Photoluminescent Silica Nanotubes and Nanodisks Prepared by the Reverse Micelle Sol−Gel Method
journal contributionposted on 19.01.2010, 00:00 by Subhasree Banerjee, Anindya Datta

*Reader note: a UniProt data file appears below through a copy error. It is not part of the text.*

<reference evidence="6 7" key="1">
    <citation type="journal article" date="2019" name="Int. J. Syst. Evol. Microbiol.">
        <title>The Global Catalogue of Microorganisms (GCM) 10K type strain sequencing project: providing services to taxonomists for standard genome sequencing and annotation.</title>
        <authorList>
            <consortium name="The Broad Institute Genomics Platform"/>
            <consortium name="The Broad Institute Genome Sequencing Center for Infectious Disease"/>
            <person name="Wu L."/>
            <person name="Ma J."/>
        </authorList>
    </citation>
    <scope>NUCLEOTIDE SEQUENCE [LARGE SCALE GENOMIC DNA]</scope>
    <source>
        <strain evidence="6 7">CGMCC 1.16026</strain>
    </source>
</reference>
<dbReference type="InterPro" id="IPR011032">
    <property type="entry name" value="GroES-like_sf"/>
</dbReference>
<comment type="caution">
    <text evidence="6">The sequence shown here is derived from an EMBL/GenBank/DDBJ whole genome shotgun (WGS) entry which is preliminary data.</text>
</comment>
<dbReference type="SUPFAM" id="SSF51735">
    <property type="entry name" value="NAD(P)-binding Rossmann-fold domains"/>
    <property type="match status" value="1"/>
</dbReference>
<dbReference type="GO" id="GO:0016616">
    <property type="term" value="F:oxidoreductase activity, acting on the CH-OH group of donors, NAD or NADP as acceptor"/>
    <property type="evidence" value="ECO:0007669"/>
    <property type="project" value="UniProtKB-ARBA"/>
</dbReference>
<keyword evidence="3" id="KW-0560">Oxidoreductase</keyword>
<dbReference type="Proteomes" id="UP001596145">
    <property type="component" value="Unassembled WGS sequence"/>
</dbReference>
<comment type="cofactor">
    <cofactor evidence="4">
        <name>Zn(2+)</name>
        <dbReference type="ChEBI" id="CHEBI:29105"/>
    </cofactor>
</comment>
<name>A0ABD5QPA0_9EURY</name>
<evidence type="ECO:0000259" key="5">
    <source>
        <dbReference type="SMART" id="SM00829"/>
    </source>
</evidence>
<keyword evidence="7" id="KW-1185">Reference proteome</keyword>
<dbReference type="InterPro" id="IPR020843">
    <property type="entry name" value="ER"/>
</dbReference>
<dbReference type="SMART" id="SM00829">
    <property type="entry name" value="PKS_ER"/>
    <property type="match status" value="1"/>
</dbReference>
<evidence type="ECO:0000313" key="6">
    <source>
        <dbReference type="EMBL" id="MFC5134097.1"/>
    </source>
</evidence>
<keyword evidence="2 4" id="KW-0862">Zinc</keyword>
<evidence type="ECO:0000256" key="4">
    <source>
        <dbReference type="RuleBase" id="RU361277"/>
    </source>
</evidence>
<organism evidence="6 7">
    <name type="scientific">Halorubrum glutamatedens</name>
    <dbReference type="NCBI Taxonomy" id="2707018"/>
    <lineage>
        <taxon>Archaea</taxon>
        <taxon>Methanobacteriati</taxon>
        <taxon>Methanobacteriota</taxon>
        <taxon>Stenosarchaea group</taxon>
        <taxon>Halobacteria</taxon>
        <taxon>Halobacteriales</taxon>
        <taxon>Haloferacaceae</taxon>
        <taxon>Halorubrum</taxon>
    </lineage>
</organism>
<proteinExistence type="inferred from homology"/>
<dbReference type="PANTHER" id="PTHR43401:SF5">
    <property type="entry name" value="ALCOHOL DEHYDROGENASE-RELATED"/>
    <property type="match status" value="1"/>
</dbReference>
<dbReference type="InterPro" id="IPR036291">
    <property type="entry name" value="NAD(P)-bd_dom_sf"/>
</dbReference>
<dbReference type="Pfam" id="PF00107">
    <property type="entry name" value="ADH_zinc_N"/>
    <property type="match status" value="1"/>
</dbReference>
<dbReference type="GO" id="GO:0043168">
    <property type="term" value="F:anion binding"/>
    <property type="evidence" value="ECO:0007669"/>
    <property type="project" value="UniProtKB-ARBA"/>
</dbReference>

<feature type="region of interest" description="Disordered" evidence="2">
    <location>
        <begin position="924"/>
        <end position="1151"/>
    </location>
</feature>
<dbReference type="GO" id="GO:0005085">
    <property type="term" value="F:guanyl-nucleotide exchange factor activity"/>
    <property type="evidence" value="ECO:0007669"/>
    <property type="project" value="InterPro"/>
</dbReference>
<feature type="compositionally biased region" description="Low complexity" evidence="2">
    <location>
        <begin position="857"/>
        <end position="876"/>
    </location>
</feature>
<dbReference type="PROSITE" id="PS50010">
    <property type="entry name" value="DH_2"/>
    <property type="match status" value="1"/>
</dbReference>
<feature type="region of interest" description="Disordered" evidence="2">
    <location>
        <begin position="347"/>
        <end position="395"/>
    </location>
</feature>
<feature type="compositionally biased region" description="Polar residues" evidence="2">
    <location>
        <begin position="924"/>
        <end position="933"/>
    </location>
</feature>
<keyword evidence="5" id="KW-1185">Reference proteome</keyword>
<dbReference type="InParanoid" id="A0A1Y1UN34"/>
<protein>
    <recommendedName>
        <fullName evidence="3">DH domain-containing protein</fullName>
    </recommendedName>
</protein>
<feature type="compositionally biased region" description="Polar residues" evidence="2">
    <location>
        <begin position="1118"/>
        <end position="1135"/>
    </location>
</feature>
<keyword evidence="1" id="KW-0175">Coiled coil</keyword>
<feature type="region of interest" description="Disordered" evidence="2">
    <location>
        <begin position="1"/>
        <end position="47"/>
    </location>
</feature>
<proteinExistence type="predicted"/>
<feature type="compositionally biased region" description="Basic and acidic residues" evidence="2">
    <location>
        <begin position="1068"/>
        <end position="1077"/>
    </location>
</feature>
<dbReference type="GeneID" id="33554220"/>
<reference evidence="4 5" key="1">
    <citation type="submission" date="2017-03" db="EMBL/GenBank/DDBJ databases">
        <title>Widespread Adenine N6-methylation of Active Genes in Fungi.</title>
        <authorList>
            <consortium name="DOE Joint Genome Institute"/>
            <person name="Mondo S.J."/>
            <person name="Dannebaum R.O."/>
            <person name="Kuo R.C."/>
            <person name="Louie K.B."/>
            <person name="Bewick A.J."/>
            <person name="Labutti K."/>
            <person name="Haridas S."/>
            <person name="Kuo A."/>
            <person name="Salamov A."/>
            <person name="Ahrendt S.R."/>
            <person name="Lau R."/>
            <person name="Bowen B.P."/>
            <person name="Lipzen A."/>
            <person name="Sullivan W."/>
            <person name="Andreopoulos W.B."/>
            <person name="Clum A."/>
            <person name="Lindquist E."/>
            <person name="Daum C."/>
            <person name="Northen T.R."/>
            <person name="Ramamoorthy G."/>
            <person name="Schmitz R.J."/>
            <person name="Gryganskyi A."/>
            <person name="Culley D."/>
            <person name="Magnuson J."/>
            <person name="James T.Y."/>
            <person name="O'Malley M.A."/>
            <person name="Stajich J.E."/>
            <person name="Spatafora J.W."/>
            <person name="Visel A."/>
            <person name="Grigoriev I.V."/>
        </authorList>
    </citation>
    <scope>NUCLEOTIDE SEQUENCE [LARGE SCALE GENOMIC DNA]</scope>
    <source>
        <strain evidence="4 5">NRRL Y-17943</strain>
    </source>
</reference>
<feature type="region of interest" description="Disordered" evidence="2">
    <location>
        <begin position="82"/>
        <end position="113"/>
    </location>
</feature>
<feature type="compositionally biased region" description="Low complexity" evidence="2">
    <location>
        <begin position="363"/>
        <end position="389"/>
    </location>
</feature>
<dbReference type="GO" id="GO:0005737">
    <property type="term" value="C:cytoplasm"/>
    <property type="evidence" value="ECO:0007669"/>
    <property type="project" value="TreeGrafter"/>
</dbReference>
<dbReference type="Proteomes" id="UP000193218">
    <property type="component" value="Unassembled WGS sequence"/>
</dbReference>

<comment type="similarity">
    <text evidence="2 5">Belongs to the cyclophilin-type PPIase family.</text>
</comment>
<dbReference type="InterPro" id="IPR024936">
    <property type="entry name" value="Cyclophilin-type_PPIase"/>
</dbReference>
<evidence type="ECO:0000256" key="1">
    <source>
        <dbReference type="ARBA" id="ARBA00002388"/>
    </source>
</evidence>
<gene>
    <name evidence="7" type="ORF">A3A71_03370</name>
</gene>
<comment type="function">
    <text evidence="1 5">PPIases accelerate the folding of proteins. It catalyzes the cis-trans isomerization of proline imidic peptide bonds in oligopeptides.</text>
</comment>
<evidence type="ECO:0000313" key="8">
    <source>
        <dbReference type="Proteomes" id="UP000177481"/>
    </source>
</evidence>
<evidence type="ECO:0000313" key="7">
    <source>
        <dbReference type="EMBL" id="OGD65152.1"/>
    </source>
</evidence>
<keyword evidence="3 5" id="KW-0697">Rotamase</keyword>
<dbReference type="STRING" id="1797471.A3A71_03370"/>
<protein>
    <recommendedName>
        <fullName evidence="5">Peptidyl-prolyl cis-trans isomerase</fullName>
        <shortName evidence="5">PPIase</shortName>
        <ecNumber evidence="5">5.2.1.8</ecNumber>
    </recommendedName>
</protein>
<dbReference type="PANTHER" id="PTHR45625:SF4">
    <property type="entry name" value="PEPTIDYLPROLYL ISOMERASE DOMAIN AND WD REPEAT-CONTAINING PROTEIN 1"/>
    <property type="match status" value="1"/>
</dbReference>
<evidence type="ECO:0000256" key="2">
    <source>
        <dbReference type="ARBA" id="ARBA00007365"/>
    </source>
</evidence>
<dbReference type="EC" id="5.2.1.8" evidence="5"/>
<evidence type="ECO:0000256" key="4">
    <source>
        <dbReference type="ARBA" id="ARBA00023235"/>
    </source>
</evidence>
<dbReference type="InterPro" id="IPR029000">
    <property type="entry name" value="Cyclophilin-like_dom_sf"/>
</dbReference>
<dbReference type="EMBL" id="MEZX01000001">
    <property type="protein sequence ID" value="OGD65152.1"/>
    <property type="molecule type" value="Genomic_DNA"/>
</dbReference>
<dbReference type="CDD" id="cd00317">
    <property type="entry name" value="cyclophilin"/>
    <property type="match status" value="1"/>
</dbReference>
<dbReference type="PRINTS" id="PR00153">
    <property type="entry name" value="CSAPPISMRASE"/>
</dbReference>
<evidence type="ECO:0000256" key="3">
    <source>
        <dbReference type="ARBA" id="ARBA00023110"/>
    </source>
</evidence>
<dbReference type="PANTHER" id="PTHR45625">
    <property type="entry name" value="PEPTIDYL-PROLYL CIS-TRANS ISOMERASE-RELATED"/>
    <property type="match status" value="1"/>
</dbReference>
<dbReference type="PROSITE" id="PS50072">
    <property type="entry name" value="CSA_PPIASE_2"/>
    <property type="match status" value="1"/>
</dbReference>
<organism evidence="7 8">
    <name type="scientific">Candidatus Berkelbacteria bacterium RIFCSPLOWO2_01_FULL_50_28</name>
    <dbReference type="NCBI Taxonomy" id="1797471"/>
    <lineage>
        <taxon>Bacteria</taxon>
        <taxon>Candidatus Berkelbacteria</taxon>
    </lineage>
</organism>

The reverse micelle sol−gel method was used earlier to prepare silica nanotubes, in aerosol OT/ n-heptane/water microemulsions containing FeCl3. The present communication reports the remarkable effect of the amount of water in the microemulsions on the shape, size, and spectral properties of the silica nanostructures formed. Nanotubes are formed, as expected, at lower water contents. However, for higher water contents, nanodisks form in predominance. This rather surprising observation indicates the formation of flat, disklike water pools in this medium. Notably, a phase separation occurs at higher water contents, and this appears to be essential for the formation of the disklike nanostructures. Hence, we propose that flat water pools form at the interface of the two liquid phases. The nanotubes and nanodisks exhibit blue photoluminescence. The photoluminescence of the nanotubes is more susceptible to quenching by moisture than that of the nanodisks. Luminescence is restored by heating or purging nitrogen or oxygen. Time-resolved photoluminescence studies conform to a model in which the luminescence is ascribed to a particular kind of defect center, with some contribution from surface-associated defects.